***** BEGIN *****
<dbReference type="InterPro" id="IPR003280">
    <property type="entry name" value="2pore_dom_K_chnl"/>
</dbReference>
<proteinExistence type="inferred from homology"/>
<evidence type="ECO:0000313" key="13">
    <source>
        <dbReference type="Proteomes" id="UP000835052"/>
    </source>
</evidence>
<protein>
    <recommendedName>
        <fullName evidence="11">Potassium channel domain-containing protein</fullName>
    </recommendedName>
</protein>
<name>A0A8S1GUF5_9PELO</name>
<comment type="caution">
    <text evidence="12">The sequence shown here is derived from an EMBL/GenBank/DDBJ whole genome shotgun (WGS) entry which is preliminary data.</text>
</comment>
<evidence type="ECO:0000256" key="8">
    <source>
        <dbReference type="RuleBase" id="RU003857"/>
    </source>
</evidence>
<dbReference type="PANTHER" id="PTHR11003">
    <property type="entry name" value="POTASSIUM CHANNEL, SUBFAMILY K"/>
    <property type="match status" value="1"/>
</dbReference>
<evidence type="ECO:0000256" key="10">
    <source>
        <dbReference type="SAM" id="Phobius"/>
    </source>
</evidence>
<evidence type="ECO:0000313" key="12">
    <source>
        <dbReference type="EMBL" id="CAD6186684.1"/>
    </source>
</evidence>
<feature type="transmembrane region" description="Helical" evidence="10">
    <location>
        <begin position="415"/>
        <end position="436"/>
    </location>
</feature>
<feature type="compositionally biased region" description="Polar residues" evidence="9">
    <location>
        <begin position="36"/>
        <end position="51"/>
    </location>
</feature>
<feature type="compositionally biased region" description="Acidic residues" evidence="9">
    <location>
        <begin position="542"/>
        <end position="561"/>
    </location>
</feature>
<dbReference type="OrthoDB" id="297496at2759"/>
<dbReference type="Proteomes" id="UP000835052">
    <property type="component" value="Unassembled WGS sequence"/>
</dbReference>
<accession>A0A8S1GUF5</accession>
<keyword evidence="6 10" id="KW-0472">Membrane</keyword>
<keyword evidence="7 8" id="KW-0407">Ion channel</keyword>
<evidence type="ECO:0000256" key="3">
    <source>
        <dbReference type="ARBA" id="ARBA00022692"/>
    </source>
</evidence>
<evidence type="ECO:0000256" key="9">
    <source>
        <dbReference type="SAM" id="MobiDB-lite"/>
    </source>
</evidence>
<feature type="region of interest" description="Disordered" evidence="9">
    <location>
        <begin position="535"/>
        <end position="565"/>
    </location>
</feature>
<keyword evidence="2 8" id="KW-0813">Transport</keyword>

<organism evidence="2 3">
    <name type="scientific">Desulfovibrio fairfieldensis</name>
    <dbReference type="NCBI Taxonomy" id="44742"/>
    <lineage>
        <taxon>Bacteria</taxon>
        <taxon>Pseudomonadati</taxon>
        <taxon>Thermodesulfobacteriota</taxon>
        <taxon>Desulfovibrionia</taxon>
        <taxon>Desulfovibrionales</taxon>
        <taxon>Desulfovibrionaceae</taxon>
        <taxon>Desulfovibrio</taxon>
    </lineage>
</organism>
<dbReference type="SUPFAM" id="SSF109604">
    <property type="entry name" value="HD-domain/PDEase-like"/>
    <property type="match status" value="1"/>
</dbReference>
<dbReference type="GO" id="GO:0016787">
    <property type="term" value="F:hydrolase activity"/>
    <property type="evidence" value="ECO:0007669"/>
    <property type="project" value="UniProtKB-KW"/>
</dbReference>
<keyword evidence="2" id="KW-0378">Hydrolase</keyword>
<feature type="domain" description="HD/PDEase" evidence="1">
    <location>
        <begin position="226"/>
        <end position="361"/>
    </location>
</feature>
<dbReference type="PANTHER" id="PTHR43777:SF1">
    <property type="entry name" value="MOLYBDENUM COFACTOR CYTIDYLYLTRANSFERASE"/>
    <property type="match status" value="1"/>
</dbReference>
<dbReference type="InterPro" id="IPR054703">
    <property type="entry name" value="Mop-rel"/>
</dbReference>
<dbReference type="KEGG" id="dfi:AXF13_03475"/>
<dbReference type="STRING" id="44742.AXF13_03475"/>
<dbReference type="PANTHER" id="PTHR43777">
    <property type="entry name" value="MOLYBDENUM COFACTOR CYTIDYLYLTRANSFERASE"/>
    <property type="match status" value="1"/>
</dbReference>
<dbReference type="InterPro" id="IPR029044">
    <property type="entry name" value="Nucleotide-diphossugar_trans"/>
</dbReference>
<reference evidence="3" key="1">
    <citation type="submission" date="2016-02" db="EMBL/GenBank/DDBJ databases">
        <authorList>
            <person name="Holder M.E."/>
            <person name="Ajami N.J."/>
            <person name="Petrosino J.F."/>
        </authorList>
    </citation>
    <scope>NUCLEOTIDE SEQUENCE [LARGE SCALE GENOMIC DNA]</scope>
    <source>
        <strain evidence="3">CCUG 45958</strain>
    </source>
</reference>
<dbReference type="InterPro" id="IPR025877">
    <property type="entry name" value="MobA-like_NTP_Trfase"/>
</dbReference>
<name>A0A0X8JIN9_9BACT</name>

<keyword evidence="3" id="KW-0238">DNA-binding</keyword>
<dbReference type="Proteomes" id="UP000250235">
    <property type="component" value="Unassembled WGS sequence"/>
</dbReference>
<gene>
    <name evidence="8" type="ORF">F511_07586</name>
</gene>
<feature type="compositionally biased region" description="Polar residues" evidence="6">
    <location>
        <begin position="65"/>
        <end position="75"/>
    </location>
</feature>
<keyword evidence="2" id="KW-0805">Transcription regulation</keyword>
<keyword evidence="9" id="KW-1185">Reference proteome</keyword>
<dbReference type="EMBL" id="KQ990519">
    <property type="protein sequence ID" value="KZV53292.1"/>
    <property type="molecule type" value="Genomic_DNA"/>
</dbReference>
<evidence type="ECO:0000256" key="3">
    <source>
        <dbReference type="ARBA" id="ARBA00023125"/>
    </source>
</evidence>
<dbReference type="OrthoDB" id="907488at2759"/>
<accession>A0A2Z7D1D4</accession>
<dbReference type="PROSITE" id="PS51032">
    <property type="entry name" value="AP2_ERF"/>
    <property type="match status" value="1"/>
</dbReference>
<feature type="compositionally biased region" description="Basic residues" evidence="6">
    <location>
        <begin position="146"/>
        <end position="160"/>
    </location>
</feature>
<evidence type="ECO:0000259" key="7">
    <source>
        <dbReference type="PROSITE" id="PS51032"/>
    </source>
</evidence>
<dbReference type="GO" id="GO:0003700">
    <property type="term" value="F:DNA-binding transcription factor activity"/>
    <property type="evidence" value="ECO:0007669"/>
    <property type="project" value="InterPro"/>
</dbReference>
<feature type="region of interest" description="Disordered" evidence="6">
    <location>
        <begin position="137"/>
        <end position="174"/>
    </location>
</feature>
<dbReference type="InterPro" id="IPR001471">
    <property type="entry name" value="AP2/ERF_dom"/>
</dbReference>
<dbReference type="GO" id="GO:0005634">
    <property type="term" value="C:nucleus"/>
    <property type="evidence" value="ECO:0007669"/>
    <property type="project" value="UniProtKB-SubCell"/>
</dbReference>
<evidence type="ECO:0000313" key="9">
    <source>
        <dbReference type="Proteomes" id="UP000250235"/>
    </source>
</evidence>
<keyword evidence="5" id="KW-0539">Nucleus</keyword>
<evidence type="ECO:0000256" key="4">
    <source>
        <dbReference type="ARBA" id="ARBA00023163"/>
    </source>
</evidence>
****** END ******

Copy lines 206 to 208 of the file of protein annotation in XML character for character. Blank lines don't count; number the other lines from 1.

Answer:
</evidence>
<keyword evidence="5" id="KW-0539">Nucleus</keyword>
<evidence type="ECO:0000256" key="4">